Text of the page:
Are you committed? Should you be committed?
This morning I was at the piano, playing a song I had written some time ago. This was a song I really enjoyed writing, and I felt that, by writing it, I had accomplished something special. However, time reveals the cracks and the flaws, and I had a rare opportunity to step back and stare at this song from a distance. What am I trying to say? Who are these characters in the song, and what do they want? As I realized that I had been far too soft on answering these questions consistently, a glaring truth stared back at me – I HAD FAILED TO COMMIT.
Does this situation sound familiar? Can you actually hear those voices saying things like “leave it up to your listener to decide”, or maybe “it’s more universal this way”. STOP LISTENING TO THOSE VOICES, AND DON’T YOU DARE LET THOSE WORDS PASS BY YOUR OWN LIPS! This is our all-too-human tendency to resort to justification (“it’s good enough, because lots of songs are vague”), to confirmation bias (“see, I found someone who understands it”), to lazy songwriting! (There, I said it.)
The consequence of leaving too much up to the listener’s guesswork is this – we can’t possibly evoke our desired emotional response in our listeners. Sure, it’s possible that someone will “get it”, but that’s thanks to a lengthy introduction to the song (or a blog post about it) lending a helping hand to their understanding of the song. Either way, their reaction isn’t going to be as strong as it could be.
So here’s what I did. I took a look at my song, as a whole, and asked myself to COMMIT. What do my characters want? What do I need to know about them in order to respond properly to their situation? Then, I looked at the storytelling throughout the song.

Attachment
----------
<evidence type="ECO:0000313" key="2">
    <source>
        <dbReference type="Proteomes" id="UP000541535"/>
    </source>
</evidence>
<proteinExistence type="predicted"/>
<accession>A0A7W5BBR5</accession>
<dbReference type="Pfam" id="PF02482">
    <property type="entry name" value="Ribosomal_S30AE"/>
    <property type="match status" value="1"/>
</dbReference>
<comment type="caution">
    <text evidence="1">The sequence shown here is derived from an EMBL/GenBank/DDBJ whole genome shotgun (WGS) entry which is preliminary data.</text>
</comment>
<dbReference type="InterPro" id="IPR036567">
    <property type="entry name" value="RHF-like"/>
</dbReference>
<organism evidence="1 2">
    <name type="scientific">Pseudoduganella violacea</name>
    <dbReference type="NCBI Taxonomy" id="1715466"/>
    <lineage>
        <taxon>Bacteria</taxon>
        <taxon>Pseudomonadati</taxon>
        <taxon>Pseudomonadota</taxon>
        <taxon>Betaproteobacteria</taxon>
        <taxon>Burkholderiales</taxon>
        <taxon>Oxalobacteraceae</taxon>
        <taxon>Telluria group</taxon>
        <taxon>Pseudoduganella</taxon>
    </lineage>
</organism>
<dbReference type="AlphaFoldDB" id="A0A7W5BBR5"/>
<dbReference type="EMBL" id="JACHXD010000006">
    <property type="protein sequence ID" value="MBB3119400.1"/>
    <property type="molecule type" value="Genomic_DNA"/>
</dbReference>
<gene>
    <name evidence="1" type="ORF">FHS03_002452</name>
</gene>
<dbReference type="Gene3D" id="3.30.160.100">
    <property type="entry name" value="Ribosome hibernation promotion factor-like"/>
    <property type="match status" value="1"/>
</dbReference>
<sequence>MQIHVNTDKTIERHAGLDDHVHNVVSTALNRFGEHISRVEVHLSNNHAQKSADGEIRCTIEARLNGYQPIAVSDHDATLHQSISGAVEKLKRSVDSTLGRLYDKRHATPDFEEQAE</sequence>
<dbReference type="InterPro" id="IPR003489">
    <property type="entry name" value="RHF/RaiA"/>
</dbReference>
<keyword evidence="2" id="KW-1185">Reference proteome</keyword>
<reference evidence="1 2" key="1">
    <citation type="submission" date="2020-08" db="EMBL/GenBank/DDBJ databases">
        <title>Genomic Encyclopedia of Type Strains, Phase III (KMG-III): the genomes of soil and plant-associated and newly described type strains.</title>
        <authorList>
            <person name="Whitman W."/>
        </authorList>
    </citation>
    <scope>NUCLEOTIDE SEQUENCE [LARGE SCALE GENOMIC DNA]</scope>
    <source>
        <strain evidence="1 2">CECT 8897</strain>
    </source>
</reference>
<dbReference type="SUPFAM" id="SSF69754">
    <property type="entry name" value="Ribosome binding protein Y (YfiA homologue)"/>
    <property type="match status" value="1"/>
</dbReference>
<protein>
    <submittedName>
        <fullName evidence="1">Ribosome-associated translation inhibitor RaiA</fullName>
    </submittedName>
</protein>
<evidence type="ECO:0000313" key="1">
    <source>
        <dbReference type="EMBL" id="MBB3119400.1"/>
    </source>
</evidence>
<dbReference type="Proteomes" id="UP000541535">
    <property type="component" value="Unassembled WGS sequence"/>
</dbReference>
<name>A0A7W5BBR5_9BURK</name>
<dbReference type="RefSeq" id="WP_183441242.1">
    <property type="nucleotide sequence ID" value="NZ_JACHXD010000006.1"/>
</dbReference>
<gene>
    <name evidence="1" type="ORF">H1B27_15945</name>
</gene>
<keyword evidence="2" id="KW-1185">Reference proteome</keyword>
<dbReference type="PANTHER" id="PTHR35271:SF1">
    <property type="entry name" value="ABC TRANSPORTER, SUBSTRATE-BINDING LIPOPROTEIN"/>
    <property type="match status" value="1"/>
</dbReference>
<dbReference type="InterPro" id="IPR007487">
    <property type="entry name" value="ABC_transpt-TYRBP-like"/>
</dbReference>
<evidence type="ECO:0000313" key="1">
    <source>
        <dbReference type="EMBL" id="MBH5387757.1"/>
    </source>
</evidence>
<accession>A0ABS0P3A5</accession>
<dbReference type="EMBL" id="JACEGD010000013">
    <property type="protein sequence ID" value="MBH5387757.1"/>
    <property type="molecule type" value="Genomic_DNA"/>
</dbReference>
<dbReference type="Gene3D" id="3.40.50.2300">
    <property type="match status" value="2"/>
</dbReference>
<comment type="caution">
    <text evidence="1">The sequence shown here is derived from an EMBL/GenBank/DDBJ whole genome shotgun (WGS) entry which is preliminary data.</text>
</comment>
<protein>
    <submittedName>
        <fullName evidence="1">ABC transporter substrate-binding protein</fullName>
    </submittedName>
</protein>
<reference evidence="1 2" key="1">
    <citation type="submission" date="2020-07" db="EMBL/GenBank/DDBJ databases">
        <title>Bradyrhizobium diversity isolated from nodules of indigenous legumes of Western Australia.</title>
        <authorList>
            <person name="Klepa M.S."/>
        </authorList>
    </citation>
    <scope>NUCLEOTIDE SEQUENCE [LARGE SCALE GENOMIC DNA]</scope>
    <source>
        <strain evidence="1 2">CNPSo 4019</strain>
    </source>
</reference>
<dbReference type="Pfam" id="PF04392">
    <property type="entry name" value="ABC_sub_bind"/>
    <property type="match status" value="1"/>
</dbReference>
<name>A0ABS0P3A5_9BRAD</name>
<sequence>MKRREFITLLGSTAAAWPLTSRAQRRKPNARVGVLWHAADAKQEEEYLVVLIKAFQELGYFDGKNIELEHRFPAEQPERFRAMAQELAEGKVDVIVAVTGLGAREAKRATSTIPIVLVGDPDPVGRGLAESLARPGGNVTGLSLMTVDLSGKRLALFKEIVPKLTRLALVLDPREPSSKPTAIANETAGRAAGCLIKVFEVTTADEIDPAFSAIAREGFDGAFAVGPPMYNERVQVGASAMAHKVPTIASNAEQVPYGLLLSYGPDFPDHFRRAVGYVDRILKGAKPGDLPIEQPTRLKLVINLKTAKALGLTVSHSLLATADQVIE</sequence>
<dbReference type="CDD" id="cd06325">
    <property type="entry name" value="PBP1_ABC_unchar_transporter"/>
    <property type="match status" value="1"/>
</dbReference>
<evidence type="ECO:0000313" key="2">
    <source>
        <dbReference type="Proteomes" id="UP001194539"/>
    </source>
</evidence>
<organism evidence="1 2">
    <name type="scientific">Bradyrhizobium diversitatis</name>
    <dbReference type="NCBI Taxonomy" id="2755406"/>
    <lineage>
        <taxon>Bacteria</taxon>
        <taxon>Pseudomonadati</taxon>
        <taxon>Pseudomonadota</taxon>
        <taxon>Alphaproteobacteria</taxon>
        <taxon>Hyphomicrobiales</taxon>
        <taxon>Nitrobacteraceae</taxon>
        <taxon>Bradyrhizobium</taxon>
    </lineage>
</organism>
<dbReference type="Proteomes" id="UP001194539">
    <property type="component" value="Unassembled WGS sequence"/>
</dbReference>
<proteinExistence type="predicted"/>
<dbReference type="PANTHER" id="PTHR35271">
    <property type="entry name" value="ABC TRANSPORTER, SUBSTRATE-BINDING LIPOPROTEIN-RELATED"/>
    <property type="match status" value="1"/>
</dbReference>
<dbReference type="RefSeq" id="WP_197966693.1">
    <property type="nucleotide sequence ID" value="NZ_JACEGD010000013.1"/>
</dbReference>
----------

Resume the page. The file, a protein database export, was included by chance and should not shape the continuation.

- Am I telling enough story, for you to understand the characters? If not, or if I’m waiting too long to get to the point, I need to work on my verses.
- Is it clear to the listener, what my characters are trying to achieve? Is it consistent?
(Please, songwriters, avoid one verse saying “it’s over”, followed by a chorus that says “I want you back”. PLEASE!!!) My song must have a single, consistent goal. Either I want to party with you, or I don’t, it’s time to make up my mind.
- Here’s an easy one – does a word, or a line, in my lyric, mention unimportant details, or mention something that is CONTRARY to the point of the song? Those words/lines must go!
- Have I used the best POV (point of view) to tell this story? Maybe I should switch from first person (I/me) to third person (he/she/they), or vice-versa.
- Can I imagine introducing the song, on-stage, to prepare my audience for the song, without telling a single clue about the contents of the song? If the song needs me to tell the audience, in advance, anything about the characters or the story in the song, SOMETHING IS MISSING FROM MY SONG.
This exercise can become really uncomfortable for a songwriter, for a few reasons:
- I might become vulnerable
- I might get judged
- I might get listeners challenging me, asking me WHY I made the choices I did
As for being vulnerable, there is absolutely no downside to this, as a songwriter. As humans, our audience will only see this as an honest attempt to talk about something important.
As for being judged, well, here’s a newsflash: we’re already being judged, and the more we are judged, the more we have made an impact on somebody’s life, which is the best result we could have as songwriters.
As for listeners asking WHY we made the choices we did, I’ll again refer to my last point, and say that this is an indication that we’ve made a connection with the audience, and raised a response within them. How can that be a bad thing? Aren’t we confident in the reasons that compelled us to write a song?
When we’re writing and rewriting songs, we can choose one of two paths: we can COMMIT, and gain a much better chance at having a deeper connection with our listener’s emotions, or we can keep it “universal”, and gain a much better chance at our audience looking at their watches while they wait for the song to be over. THE CHOICE IS YOURS, AND MINE. Let’s make our songs worth the time we spend writing them, and worth our listeners’ time.